Fourth of July sighting
At around midnight on the Fourth of July, Holmes Beach resident David Zaccagnino saw and photographed a coyote at the intersection of Avenue E and 29th Street. When contacted Tuesday, Zaccagnino said he was shocked to see a coyote in his neighborhood. He said he’s never seen a coyote on the Island during his 19 years of residency.
Zaccagnino lives near the Grassy Point Preserve – a large tract of undeveloped natural land.
“It looked freaked out from all the fireworks. It might have been scared out of the mangroves,” he said of the coyote he saw.
Zaccagnino said that judging by the photo, the coyote that Wooten spotted today was bigger and bushier than the one that Zaccagnino photographed last week.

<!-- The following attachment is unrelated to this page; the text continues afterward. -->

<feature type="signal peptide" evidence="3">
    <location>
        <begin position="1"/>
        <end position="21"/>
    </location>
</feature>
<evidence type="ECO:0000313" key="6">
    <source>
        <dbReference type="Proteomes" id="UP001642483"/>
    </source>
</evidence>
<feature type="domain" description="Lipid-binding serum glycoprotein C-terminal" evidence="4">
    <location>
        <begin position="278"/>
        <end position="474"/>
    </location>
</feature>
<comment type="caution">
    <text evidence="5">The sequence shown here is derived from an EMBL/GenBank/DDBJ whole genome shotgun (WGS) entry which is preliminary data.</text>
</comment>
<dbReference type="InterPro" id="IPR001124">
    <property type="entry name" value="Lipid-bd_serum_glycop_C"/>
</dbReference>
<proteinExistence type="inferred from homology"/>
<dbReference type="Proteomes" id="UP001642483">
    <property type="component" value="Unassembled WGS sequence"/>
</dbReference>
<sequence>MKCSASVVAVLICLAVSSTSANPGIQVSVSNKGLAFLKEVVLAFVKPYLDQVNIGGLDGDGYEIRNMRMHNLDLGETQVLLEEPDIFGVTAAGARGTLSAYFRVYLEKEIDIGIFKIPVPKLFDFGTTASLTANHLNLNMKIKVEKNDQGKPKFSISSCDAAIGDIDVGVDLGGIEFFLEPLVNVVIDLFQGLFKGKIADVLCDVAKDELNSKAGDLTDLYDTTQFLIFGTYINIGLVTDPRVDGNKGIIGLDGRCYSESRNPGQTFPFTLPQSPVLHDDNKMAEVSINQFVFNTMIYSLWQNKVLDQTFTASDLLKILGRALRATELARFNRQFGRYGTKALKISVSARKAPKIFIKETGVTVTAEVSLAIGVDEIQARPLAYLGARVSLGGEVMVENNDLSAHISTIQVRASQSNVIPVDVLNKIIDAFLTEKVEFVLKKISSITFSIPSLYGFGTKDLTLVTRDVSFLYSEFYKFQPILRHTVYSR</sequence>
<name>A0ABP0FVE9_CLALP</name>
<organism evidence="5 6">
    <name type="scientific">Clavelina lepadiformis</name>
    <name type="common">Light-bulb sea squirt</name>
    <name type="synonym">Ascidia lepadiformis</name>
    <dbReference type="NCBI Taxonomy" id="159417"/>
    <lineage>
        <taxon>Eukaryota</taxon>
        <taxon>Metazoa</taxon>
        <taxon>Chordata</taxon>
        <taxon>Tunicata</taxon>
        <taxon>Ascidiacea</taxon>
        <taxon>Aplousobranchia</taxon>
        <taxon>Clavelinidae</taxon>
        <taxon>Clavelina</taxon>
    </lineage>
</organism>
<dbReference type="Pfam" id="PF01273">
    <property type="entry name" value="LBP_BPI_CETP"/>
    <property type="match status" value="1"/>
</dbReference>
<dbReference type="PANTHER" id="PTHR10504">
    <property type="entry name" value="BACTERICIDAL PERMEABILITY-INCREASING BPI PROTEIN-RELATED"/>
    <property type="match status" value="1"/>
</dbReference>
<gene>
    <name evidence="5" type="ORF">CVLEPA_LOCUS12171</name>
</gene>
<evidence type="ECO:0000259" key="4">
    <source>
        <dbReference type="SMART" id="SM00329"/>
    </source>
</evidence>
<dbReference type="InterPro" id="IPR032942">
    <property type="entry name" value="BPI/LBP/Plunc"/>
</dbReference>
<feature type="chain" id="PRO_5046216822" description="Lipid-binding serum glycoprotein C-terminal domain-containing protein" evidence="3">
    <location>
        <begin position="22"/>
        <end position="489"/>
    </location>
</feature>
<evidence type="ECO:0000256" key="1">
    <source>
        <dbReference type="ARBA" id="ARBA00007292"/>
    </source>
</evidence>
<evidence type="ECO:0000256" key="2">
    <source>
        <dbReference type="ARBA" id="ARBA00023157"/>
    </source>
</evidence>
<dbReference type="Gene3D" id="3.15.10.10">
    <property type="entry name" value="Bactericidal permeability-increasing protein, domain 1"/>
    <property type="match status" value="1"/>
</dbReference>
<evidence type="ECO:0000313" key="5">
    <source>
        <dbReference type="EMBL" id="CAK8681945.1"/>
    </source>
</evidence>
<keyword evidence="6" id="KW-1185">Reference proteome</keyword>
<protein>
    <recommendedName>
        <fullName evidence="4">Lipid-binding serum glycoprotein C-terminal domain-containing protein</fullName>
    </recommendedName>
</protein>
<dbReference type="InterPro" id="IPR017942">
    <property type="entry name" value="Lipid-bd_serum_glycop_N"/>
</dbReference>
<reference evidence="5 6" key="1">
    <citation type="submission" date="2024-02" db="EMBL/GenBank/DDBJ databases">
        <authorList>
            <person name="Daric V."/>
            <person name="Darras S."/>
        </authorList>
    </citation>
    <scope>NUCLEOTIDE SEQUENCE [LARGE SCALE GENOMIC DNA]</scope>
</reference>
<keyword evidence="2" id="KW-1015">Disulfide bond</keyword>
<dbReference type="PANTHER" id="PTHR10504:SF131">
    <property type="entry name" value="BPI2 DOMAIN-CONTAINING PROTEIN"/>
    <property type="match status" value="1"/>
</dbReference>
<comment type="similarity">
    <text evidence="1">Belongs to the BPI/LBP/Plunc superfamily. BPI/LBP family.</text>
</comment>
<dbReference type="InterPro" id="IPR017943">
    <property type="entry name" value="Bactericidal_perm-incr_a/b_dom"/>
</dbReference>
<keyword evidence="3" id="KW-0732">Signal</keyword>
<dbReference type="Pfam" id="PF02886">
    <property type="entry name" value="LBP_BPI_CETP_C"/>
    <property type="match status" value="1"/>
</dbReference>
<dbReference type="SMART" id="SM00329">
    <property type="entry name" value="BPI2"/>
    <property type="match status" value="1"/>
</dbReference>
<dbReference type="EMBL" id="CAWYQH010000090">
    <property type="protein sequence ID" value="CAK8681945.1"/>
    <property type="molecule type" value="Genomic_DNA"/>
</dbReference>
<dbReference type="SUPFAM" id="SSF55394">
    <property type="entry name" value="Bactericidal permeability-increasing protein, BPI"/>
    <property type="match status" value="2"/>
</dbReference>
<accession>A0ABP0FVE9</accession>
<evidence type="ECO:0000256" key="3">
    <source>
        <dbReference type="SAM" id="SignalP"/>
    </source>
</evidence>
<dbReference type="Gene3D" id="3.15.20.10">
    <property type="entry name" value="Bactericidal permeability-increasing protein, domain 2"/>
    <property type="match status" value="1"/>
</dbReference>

Lt. Louis Hinds, from the Florida Fish and Wildlife Conservation Commission (FWC), was asked if he thought the photo Wooten took was of a coyote. He said it was.
He then discussed FWC’s response to coyote sightings.
“We don’t get involved unless somebody asks us to get involved. We don’t actively trap them or destroy them unless they’re causing a problem. If people give them their space and leave them alone they’ll move on eventually. Make sure the pets are secured properly and you don’t want to let your small cats or dogs outside unattended because they will snatch those up as animals of opportunity,” Hinds said.
When asked if coyotes pose a danger to humans, Hinds said, “No.”
The photos Wooten and Zaccagnino took were also shown to Ed and Gail Straight from the Wildlife Inc. Education and Rehabilitation Center. They both believed the photos were of coyotes.
Ed Straight said they received a call from the Holmes Beach Police Department dispatcher on Monday and referred that call to Animal Services because the animal was reported as possibly being sick or injured.